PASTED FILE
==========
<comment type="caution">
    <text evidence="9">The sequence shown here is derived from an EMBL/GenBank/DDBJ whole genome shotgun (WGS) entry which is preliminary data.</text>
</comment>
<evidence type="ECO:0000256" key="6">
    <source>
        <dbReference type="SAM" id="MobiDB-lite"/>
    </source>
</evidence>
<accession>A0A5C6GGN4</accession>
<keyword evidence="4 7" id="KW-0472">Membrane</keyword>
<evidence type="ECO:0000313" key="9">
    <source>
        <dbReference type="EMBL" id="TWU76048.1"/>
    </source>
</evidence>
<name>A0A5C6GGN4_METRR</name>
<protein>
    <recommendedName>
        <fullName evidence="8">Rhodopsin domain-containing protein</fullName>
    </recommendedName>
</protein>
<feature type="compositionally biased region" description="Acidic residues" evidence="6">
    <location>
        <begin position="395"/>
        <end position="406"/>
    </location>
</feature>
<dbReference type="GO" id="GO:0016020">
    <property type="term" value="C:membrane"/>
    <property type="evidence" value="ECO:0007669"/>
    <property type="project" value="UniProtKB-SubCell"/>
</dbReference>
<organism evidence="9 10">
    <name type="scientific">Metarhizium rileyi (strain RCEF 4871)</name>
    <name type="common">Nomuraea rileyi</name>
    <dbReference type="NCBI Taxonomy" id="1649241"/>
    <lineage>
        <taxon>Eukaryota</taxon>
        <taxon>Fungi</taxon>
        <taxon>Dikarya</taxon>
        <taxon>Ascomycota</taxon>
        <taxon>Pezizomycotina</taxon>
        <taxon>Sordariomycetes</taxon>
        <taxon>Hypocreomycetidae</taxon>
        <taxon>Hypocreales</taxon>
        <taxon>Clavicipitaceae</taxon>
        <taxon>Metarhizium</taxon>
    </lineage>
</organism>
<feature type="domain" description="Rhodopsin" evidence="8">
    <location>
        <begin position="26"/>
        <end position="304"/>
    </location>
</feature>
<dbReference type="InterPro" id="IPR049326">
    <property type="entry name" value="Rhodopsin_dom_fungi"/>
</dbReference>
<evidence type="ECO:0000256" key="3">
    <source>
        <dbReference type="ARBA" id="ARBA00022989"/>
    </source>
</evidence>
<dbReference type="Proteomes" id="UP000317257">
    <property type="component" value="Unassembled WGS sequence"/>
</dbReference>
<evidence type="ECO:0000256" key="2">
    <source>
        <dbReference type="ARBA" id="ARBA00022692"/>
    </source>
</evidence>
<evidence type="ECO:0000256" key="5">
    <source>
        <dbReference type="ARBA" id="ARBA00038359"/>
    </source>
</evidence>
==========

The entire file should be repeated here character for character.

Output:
<comment type="caution">
    <text evidence="9">The sequence shown here is derived from an EMBL/GenBank/DDBJ whole genome shotgun (WGS) entry which is preliminary data.</text>
</comment>
<evidence type="ECO:0000256" key="6">
    <source>
        <dbReference type="SAM" id="MobiDB-lite"/>
    </source>
</evidence>
<accession>A0A5C6GGN4</accession>
<keyword evidence="4 7" id="KW-0472">Membrane</keyword>
<evidence type="ECO:0000313" key="9">
    <source>
        <dbReference type="EMBL" id="TWU76048.1"/>
    </source>
</evidence>
<name>A0A5C6GGN4_METRR</name>
<protein>
    <recommendedName>
        <fullName evidence="8">Rhodopsin domain-containing protein</fullName>
    </recommendedName>
</protein>
<feature type="compositionally biased region" description="Acidic residues" evidence="6">
    <location>
        <begin position="395"/>
        <end position="406"/>
    </location>
</feature>
<dbReference type="GO" id="GO:0016020">
    <property type="term" value="C:membrane"/>
    <property type="evidence" value="ECO:0007669"/>
    <property type="project" value="UniProtKB-SubCell"/>
</dbReference>
<organism evidence="9 10">
    <name type="scientific">Metarhizium rileyi (strain RCEF 4871)</name>
    <name type="common">Nomuraea rileyi</name>
    <dbReference type="NCBI Taxonomy" id="1649241"/>
    <lineage>
        <taxon>Eukaryota</taxon>
        <taxon>Fungi</taxon>
        <taxon>Dikarya</taxon>
        <taxon>Ascomycota</taxon>
        <taxon>Pezizomycotina</taxon>
        <taxon>Sordariomycetes</taxon>
        <taxon>Hypocreomycetidae</taxon>
        <taxon>Hypocreales</taxon>
        <taxon>Clavicipitaceae</taxon>
        <taxon>Metarhizium</taxon>
    </lineage>
</organism>
<feature type="domain" description="Rhodopsin" evidence="8">
    <location>
        <begin position="26"/>
        <end position="304"/>
    </location>
</feature>
<dbReference type="InterPro" id="IPR049326">
    <property type="entry name" value="Rhodopsin_dom_fungi"/>
</dbReference>
<evidence type="ECO:0000256" key="3">
    <source>
        <dbReference type="ARBA" id="ARBA00022989"/>
    </source>
</evidence>
<dbReference type="Proteomes" id="UP000317257">
    <property type="component" value="Unassembled WGS sequence"/>
</dbReference>
<evidence type="ECO:0000256" key="2">
    <source>
        <dbReference type="ARBA" id="ARBA00022692"/>
    </source>
</evidence>
<evidence type="ECO:0000256" key="5">
    <source>
        <dbReference type="ARBA" id="ARBA00038359"/>
    </source>
</evidence>